Good morning. Yesterday, the Bank of Japan stunned the markets unexpected change in controversial yield curve management policy (YCC), which caused large fluctuations in the currency, bond and stock markets.
The Bank of Japan is the latest of the world’s key central banks to pursue an ultra-loose monetary policy and purchases of government bonds to stimulate growth.
But like everywhere else in the world, Japan’s inflation has risen sharply this year. Core inflation, which excludes food price volatility, has been above the Bank of Japan’s 2 percent target for seven consecutive months, hitting a 40-year high of 3.6 percent in October.
Japan’s increasingly exclusive status contributed to huge fall in the yen this year as markets factored in the difference with the tightening of interest rates by the US Federal Reserve.
The central bank said yesterday that it will allow yields on 10-year bonds to fluctuate within plus or minus 0.5% instead of the previous 0.25%. It kept overnight interest rates at minus 0.1 percent.
Movement provoked sell-offs in the global government bond markets. The yield on 10-year Japanese government bonds rose to 0.47%, the highest level since 2015. The yield on 10-year US Treasury bonds rose 0.11 percentage points to 3.69%, while the equivalent yield on British securities rose by a similar amount to 3.6%. cent.
The yen jumped more than 4 percent to 131.2 yen against the US dollar, while the Topix stock index fell 1.5 percent.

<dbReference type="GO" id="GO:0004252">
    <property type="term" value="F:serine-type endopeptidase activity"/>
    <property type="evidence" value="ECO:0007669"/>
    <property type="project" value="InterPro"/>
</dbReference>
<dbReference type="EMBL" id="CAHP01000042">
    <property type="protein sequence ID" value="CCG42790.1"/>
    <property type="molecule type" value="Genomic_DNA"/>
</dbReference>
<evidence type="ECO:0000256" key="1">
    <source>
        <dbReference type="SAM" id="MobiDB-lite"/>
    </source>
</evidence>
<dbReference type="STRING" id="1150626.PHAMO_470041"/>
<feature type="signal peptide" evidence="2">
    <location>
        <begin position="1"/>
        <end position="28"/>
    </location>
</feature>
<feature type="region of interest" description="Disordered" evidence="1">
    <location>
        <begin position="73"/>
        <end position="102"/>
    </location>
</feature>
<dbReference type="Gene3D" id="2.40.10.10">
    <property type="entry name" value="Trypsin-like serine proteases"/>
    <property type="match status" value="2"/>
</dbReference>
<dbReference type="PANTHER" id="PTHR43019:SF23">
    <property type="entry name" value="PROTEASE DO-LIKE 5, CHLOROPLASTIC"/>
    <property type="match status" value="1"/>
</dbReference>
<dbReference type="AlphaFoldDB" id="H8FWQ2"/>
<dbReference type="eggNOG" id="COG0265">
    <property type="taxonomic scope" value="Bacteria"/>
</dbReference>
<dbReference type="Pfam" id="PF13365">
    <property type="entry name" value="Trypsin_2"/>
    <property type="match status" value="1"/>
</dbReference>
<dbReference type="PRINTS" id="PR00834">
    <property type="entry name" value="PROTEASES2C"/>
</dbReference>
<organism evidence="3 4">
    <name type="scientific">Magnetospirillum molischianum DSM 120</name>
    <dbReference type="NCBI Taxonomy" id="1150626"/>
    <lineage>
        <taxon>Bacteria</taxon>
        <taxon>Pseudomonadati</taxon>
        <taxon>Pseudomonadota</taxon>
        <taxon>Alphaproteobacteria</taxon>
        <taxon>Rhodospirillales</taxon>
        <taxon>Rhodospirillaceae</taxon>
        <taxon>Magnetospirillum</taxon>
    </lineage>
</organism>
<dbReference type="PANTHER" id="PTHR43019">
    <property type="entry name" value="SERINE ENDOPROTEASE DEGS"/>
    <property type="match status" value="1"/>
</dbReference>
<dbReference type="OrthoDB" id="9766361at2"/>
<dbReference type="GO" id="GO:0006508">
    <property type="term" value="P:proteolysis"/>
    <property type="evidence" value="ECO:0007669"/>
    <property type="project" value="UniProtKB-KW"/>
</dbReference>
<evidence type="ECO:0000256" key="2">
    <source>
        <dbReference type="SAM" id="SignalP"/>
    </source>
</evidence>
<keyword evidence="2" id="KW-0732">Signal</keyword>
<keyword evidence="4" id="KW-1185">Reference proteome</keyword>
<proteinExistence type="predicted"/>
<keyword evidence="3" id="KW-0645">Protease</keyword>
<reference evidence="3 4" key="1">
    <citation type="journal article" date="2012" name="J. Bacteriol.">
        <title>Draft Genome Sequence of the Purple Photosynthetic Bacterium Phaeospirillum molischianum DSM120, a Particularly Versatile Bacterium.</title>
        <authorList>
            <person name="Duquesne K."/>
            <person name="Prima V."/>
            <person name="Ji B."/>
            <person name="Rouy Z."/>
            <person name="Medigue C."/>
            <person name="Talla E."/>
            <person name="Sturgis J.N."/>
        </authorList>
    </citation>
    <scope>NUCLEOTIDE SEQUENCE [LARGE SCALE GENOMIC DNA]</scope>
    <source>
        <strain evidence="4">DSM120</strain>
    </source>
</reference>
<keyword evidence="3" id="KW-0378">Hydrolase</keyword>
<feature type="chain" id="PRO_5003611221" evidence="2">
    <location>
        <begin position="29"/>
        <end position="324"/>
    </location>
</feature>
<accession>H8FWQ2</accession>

Outgoing Bank of Japan Governor Haruhiko Kuroda denied that the policy change was tantamount to tightening monetary policy. He said the change was intended to address heightened volatility in global financial markets and improve the functioning of Japan’s bond markets.
The BOJ’s efforts to protect yield curve targets contributed to a steady decline in market liquidity in the Japanese government bond market, resulting in what some analysts called “dysfunction”.
The central bank now owns more than half of outstanding government bonds, up from 11.5% when Kuroda became governor in March 2013.
Mansoor Mohi-uddin, chief economist at the Bank of Singapore, said the statement indicated that the Bank of Japan was considering a broader exit from its YCC policy, comparing it to the 1989 decision to raise interest rates that led to decades of deflation.
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